A new Seattle Times editorial urges state lawmakers not to pass up on an opportunity to pass the state Senate’s bi-partisan transportation package, a result of two years of negotiations. The Seattle Times writes,
“Legislators are close enough to taste the victory of passing a statewide transportation package that would create thousands of jobs and make the state’s infrastructure safer for all. They must not let this opportunity slip before the second session ends.”
The one “sticking point” to passing the transportation package is state Senate Republicans’ consumer protection measure. While refraining from giving an opinion on the safeguard, the editorial board encourages lawmakers not to zero in on one disagreement. Rather, lawmakers “must focus on the many aspects of a transportation package they can agree on.” The Seattle Times,
“Lawmakers must keep their eyes on the prize: a plan that relieves congestion, gets people home to their families quicker, creates jobs and invests in public transit.
“Negotiators say they are nearing a deal. They and the governor should close it — or face explaining why they didn’t to voters next year.”
Ultimately, passing a transportation package depends on whether or not state House Democrats and Jay Inslee can look past their partisan agenda and compromise. The state Senate passed the bi-partisan transportation package back on March 3rd. It has been stalled in the state House since with Democrats—including Inslee—throwing insults at key provisions included in the package.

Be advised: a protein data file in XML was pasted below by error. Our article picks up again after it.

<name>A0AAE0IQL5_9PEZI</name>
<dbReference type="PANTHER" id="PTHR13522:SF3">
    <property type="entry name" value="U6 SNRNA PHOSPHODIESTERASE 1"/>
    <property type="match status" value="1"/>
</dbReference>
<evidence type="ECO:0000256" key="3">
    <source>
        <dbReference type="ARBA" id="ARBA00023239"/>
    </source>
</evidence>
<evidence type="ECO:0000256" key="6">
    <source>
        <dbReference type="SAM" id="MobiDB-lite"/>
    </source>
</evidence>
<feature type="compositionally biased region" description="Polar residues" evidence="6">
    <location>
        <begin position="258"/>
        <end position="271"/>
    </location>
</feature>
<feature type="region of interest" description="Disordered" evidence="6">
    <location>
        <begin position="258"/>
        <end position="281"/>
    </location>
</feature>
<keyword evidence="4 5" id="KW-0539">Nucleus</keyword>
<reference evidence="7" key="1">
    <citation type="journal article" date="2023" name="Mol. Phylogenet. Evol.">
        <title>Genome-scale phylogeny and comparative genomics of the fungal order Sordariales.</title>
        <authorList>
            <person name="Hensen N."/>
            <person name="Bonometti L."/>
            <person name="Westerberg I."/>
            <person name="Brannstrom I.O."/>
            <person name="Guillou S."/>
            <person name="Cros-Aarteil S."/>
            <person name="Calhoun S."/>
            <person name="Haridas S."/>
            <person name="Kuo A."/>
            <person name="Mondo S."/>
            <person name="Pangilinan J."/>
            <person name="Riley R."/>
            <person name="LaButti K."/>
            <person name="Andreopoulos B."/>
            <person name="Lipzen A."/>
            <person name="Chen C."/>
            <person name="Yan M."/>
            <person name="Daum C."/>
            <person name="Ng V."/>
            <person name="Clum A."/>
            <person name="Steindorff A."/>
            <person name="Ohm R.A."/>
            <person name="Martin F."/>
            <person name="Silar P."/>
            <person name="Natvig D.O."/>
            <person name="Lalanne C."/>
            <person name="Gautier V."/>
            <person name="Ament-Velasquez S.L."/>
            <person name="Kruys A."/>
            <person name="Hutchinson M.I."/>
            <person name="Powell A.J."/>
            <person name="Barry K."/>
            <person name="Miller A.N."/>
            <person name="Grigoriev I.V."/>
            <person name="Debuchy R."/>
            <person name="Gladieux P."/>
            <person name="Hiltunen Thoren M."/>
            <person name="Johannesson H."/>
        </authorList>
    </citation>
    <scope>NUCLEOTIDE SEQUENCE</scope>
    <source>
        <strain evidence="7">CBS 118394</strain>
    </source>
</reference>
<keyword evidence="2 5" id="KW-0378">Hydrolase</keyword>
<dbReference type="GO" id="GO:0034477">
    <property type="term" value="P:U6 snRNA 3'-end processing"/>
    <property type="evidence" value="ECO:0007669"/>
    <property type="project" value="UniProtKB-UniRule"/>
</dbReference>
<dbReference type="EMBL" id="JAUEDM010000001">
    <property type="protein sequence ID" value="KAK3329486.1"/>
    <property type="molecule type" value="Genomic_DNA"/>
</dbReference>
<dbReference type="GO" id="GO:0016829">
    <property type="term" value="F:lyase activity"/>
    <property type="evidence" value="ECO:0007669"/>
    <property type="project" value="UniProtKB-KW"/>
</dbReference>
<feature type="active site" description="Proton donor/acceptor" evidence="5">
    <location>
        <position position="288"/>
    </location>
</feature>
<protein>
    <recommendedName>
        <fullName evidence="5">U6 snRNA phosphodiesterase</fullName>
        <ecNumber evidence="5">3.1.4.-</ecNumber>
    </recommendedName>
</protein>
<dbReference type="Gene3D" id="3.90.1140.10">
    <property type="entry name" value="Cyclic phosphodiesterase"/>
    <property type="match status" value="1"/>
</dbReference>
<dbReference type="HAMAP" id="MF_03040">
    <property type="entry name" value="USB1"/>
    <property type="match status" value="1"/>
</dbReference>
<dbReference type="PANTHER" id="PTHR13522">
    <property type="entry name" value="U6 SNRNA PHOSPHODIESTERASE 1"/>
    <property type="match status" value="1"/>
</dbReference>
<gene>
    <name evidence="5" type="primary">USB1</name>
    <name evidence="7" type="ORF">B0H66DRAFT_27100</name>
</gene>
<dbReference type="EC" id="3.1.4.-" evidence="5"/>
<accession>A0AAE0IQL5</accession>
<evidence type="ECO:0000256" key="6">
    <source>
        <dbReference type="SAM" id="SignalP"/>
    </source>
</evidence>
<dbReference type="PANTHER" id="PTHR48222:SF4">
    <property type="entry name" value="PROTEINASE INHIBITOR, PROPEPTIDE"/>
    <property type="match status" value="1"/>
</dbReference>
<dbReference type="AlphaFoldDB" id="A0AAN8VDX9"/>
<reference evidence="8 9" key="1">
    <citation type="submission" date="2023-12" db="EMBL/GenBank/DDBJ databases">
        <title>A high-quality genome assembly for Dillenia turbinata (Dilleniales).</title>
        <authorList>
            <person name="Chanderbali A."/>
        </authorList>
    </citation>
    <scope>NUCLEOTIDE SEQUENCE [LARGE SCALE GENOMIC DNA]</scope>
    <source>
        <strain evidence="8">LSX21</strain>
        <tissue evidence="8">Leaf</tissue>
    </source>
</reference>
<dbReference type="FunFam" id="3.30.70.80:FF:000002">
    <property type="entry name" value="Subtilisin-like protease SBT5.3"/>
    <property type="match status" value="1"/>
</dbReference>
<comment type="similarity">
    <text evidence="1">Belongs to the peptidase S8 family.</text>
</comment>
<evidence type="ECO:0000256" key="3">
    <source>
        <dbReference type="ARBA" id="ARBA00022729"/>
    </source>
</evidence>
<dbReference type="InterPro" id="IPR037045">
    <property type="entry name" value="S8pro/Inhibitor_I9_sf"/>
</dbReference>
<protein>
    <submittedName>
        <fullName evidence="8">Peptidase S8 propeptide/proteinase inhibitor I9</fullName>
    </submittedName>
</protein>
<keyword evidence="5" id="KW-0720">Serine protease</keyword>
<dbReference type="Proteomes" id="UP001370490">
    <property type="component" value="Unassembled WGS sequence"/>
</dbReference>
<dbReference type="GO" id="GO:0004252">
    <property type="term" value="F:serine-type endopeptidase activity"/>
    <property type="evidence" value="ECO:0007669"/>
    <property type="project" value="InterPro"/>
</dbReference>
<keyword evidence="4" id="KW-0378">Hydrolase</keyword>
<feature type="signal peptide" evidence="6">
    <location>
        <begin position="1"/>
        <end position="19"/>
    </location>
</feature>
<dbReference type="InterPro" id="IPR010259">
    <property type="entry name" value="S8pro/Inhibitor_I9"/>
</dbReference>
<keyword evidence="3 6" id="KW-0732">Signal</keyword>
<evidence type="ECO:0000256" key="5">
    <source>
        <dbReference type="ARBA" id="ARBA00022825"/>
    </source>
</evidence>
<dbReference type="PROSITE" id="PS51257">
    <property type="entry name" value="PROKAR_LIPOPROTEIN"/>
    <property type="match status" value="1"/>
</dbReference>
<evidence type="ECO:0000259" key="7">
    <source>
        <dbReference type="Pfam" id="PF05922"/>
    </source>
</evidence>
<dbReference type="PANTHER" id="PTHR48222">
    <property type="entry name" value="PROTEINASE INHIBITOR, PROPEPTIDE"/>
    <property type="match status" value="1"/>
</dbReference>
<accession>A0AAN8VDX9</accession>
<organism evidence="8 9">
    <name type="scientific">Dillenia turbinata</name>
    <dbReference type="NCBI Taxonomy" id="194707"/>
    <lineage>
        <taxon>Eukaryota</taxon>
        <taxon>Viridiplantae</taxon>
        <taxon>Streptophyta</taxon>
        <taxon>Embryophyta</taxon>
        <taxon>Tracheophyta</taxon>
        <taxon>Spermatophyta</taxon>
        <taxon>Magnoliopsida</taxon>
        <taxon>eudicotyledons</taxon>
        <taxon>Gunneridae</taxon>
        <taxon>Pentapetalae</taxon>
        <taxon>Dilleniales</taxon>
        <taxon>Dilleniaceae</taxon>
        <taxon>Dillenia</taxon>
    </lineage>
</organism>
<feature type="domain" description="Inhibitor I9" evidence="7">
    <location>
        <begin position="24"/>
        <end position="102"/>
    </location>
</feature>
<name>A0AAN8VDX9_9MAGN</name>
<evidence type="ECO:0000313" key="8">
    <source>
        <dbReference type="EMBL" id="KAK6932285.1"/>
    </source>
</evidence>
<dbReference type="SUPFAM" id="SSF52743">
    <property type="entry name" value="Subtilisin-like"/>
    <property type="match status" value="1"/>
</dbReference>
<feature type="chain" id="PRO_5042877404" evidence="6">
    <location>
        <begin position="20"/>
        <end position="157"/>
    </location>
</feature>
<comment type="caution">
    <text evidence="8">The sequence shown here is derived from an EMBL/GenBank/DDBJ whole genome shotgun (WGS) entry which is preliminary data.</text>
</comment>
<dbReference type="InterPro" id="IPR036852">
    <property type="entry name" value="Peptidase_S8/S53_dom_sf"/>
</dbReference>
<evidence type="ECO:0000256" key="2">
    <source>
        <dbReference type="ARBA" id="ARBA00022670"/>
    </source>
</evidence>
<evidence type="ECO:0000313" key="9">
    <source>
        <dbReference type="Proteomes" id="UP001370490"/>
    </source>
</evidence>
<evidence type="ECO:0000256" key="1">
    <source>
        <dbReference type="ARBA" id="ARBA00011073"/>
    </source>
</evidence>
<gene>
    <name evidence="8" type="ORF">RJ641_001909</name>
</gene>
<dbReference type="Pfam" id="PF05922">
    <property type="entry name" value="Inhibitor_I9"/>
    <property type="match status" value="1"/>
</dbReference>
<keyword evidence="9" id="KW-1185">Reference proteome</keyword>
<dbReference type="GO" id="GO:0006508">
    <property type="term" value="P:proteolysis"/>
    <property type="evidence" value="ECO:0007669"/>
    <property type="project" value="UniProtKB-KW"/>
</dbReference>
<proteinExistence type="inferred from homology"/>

It appears as though Democrat lawmakers have yet to understand that our state’s transportation needs are real and they are urgent. If they want to be taken seriously as responsible legislators, Democrats cannot continue to hold our state’s transportation needs hostage to their tax-raising demands. Democrats must accept the reality that any transportation package must be bi-partisan. Republicans have done their part by compromising on Democrat-backed measures.
Unfortunately, far too many Democrats do not want to accept the reality of compromise. They want it all. The state Senate is controlled by Republicans and the state House by Democrats, indicating that passing a needed transportation package will require a bi-partisan effort. That means compromise, which—for Democrats—translates into accepting Republicans’ consumer protection provision, while the GOP gives in on allowing Sound Transit to seek a higher spending level than is in the Senate bill.
House Democrats cannot continue to ignore the fact that Washington State needs a transportation package. Commuters and businesses require reliable transportation improvements, and they’ve waited long enough for the state Legislature to act.